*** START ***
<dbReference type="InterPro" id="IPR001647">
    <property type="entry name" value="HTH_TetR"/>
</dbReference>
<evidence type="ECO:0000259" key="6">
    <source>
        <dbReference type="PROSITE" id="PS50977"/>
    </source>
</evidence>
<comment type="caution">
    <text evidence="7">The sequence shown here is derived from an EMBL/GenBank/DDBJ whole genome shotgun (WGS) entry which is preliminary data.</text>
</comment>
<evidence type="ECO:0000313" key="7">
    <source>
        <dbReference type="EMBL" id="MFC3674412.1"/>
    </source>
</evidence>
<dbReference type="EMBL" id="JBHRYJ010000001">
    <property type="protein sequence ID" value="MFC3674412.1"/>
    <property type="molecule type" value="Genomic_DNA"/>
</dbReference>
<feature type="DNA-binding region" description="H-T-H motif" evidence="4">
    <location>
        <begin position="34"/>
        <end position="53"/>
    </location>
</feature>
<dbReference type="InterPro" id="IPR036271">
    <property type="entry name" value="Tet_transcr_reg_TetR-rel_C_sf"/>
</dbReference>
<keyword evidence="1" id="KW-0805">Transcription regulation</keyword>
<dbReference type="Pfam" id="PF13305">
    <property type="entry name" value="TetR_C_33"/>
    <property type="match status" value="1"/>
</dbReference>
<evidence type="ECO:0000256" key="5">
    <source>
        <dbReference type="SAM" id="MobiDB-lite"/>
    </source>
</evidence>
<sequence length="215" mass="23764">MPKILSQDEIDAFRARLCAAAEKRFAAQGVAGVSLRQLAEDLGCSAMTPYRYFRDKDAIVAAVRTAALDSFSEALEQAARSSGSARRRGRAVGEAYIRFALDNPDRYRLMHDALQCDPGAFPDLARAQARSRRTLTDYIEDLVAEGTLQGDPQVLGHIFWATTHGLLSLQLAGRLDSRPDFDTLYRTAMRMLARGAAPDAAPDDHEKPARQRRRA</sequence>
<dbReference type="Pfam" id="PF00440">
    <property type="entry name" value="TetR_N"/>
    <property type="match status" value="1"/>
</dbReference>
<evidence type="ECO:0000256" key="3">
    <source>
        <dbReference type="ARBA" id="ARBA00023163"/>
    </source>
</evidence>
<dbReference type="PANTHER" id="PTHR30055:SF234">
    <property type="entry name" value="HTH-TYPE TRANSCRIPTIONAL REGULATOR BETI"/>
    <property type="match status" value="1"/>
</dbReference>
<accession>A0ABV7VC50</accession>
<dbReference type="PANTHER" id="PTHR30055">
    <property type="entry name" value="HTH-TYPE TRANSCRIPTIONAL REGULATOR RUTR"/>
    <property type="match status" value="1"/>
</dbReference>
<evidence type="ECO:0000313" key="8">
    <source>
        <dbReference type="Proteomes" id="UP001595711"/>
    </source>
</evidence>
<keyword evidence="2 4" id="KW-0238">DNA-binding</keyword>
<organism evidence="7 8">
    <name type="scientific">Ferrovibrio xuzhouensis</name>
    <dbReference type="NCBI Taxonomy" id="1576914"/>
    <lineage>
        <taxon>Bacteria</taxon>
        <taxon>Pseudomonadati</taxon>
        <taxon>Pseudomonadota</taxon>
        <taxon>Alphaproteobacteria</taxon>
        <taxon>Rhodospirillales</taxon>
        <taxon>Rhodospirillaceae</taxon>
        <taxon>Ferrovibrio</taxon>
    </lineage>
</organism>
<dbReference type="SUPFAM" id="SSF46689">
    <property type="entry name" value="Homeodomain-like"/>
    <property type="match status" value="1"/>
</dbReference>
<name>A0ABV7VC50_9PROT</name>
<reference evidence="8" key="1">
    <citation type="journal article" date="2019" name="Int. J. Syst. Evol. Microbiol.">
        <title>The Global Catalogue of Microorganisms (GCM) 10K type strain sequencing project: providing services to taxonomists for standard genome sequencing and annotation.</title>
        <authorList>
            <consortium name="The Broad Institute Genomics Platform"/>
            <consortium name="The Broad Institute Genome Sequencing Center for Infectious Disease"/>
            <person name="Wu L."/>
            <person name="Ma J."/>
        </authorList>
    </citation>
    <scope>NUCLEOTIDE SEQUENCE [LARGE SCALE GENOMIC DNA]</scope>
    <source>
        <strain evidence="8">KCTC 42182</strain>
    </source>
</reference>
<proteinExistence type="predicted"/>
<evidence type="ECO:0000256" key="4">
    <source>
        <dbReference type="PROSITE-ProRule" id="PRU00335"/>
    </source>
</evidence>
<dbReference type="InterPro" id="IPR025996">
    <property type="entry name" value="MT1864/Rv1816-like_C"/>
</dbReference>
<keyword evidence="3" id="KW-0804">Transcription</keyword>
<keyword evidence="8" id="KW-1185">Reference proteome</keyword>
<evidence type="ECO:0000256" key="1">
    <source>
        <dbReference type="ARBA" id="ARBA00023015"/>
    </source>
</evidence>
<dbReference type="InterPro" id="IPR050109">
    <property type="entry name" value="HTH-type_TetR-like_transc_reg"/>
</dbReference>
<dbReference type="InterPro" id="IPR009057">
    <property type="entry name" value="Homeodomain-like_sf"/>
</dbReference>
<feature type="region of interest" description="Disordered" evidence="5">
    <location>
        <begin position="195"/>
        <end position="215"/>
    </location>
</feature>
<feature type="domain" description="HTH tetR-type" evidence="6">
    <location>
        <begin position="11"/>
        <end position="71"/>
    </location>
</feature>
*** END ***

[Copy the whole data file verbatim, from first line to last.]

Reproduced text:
<dbReference type="InterPro" id="IPR001647">
    <property type="entry name" value="HTH_TetR"/>
</dbReference>
<evidence type="ECO:0000259" key="6">
    <source>
        <dbReference type="PROSITE" id="PS50977"/>
    </source>
</evidence>
<comment type="caution">
    <text evidence="7">The sequence shown here is derived from an EMBL/GenBank/DDBJ whole genome shotgun (WGS) entry which is preliminary data.</text>
</comment>
<evidence type="ECO:0000313" key="7">
    <source>
        <dbReference type="EMBL" id="MFC3674412.1"/>
    </source>
</evidence>
<dbReference type="EMBL" id="JBHRYJ010000001">
    <property type="protein sequence ID" value="MFC3674412.1"/>
    <property type="molecule type" value="Genomic_DNA"/>
</dbReference>
<feature type="DNA-binding region" description="H-T-H motif" evidence="4">
    <location>
        <begin position="34"/>
        <end position="53"/>
    </location>
</feature>
<dbReference type="InterPro" id="IPR036271">
    <property type="entry name" value="Tet_transcr_reg_TetR-rel_C_sf"/>
</dbReference>
<keyword evidence="1" id="KW-0805">Transcription regulation</keyword>
<dbReference type="Pfam" id="PF13305">
    <property type="entry name" value="TetR_C_33"/>
    <property type="match status" value="1"/>
</dbReference>
<evidence type="ECO:0000256" key="5">
    <source>
        <dbReference type="SAM" id="MobiDB-lite"/>
    </source>
</evidence>
<sequence length="215" mass="23764">MPKILSQDEIDAFRARLCAAAEKRFAAQGVAGVSLRQLAEDLGCSAMTPYRYFRDKDAIVAAVRTAALDSFSEALEQAARSSGSARRRGRAVGEAYIRFALDNPDRYRLMHDALQCDPGAFPDLARAQARSRRTLTDYIEDLVAEGTLQGDPQVLGHIFWATTHGLLSLQLAGRLDSRPDFDTLYRTAMRMLARGAAPDAAPDDHEKPARQRRRA</sequence>
<dbReference type="Pfam" id="PF00440">
    <property type="entry name" value="TetR_N"/>
    <property type="match status" value="1"/>
</dbReference>
<evidence type="ECO:0000256" key="3">
    <source>
        <dbReference type="ARBA" id="ARBA00023163"/>
    </source>
</evidence>
<dbReference type="PANTHER" id="PTHR30055:SF234">
    <property type="entry name" value="HTH-TYPE TRANSCRIPTIONAL REGULATOR BETI"/>
    <property type="match status" value="1"/>
</dbReference>
<accession>A0ABV7VC50</accession>
<dbReference type="PANTHER" id="PTHR30055">
    <property type="entry name" value="HTH-TYPE TRANSCRIPTIONAL REGULATOR RUTR"/>
    <property type="match status" value="1"/>
</dbReference>
<evidence type="ECO:0000313" key="8">
    <source>
        <dbReference type="Proteomes" id="UP001595711"/>
    </source>
</evidence>
<keyword evidence="2 4" id="KW-0238">DNA-binding</keyword>
<organism evidence="7 8">
    <name type="scientific">Ferrovibrio xuzhouensis</name>
    <dbReference type="NCBI Taxonomy" id="1576914"/>
    <lineage>
        <taxon>Bacteria</taxon>
        <taxon>Pseudomonadati</taxon>
        <taxon>Pseudomonadota</taxon>
        <taxon>Alphaproteobacteria</taxon>
        <taxon>Rhodospirillales</taxon>
        <taxon>Rhodospirillaceae</taxon>
        <taxon>Ferrovibrio</taxon>
    </lineage>
</organism>
<dbReference type="SUPFAM" id="SSF46689">
    <property type="entry name" value="Homeodomain-like"/>
    <property type="match status" value="1"/>
</dbReference>
<name>A0ABV7VC50_9PROT</name>
<reference evidence="8" key="1">
    <citation type="journal article" date="2019" name="Int. J. Syst. Evol. Microbiol.">
        <title>The Global Catalogue of Microorganisms (GCM) 10K type strain sequencing project: providing services to taxonomists for standard genome sequencing and annotation.</title>
        <authorList>
            <consortium name="The Broad Institute Genomics Platform"/>
            <consortium name="The Broad Institute Genome Sequencing Center for Infectious Disease"/>
            <person name="Wu L."/>
            <person name="Ma J."/>
        </authorList>
    </citation>
    <scope>NUCLEOTIDE SEQUENCE [LARGE SCALE GENOMIC DNA]</scope>
    <source>
        <strain evidence="8">KCTC 42182</strain>
    </source>
</reference>
<proteinExistence type="predicted"/>
<evidence type="ECO:0000256" key="4">
    <source>
        <dbReference type="PROSITE-ProRule" id="PRU00335"/>
    </source>
</evidence>
<dbReference type="InterPro" id="IPR025996">
    <property type="entry name" value="MT1864/Rv1816-like_C"/>
</dbReference>
<keyword evidence="3" id="KW-0804">Transcription</keyword>
<keyword evidence="8" id="KW-1185">Reference proteome</keyword>
<evidence type="ECO:0000256" key="1">
    <source>
        <dbReference type="ARBA" id="ARBA00023015"/>
    </source>
</evidence>
<dbReference type="InterPro" id="IPR050109">
    <property type="entry name" value="HTH-type_TetR-like_transc_reg"/>
</dbReference>
<dbReference type="InterPro" id="IPR009057">
    <property type="entry name" value="Homeodomain-like_sf"/>
</dbReference>
<feature type="region of interest" description="Disordered" evidence="5">
    <location>
        <begin position="195"/>
        <end position="215"/>
    </location>
</feature>
<feature type="domain" description="HTH tetR-type" evidence="6">
    <location>
        <begin position="11"/>
        <end position="71"/>
    </location>
</feature>